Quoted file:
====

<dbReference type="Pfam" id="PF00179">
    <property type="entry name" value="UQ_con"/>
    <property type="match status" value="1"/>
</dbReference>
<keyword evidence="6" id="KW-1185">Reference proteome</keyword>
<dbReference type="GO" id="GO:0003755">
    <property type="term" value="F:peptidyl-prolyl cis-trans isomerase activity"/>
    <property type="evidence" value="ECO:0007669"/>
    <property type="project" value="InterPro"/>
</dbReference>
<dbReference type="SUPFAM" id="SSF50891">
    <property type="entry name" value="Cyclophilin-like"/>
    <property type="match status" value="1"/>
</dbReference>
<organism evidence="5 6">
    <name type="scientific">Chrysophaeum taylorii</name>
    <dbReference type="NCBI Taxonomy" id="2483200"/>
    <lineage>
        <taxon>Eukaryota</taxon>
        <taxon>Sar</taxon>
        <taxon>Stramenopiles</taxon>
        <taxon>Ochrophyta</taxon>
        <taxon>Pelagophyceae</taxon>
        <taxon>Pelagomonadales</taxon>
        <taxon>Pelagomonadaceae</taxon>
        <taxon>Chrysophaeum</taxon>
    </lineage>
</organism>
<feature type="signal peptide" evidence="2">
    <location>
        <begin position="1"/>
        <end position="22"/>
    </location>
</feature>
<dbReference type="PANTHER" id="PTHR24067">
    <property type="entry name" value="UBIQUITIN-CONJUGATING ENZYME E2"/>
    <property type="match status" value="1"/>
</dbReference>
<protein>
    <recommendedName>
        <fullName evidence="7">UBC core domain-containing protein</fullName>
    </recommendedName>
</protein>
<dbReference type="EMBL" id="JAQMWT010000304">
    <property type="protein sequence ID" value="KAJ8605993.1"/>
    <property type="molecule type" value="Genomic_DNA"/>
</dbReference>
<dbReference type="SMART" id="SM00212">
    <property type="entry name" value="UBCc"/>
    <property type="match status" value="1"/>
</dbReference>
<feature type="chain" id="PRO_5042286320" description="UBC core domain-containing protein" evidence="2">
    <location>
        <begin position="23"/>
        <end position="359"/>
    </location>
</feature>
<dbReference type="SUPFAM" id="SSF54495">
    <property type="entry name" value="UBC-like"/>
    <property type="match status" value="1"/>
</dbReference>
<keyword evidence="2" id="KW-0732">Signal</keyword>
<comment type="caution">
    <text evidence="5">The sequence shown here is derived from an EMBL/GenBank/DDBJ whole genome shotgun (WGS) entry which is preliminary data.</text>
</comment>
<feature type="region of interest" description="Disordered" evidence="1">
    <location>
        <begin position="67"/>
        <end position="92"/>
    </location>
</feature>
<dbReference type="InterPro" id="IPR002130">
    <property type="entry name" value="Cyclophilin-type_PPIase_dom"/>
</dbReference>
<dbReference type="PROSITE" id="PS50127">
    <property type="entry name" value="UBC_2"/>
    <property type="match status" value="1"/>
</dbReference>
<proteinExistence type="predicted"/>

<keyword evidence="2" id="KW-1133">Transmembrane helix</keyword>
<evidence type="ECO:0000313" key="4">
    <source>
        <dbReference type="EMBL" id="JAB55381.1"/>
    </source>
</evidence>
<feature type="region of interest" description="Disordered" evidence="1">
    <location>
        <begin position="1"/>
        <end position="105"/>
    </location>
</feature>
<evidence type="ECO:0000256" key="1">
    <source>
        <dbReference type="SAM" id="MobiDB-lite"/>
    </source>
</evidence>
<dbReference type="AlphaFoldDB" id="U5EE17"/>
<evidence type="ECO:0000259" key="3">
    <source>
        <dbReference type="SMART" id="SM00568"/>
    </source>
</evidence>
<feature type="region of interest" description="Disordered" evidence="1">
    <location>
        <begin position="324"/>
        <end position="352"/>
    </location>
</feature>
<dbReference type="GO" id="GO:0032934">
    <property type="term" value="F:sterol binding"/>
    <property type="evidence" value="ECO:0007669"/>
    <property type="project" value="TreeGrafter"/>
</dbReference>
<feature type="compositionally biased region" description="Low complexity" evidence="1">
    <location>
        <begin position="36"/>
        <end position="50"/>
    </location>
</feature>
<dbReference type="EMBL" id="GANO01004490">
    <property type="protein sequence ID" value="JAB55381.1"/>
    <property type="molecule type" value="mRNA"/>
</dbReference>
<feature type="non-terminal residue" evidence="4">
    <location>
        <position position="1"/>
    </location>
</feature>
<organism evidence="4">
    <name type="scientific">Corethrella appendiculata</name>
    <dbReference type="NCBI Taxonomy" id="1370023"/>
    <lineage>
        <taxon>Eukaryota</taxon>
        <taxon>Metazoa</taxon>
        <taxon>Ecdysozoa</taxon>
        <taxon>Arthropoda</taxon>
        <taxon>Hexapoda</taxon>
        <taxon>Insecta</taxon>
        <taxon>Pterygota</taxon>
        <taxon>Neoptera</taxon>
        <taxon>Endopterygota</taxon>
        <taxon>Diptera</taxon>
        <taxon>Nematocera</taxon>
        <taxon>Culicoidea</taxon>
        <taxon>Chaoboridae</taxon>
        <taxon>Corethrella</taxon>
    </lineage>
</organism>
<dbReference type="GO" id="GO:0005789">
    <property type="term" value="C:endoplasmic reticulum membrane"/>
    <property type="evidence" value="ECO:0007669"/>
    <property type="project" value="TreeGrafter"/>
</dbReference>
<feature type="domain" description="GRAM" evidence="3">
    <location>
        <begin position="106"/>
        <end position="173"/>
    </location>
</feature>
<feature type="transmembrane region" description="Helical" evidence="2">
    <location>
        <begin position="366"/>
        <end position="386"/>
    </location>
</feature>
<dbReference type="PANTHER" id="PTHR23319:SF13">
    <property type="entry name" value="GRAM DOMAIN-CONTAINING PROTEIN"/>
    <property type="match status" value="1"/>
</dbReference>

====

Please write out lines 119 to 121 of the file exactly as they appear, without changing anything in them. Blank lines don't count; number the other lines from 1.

</feature>
<dbReference type="EMBL" id="GANO01004490">
    <property type="protein sequence ID" value="JAB55381.1"/>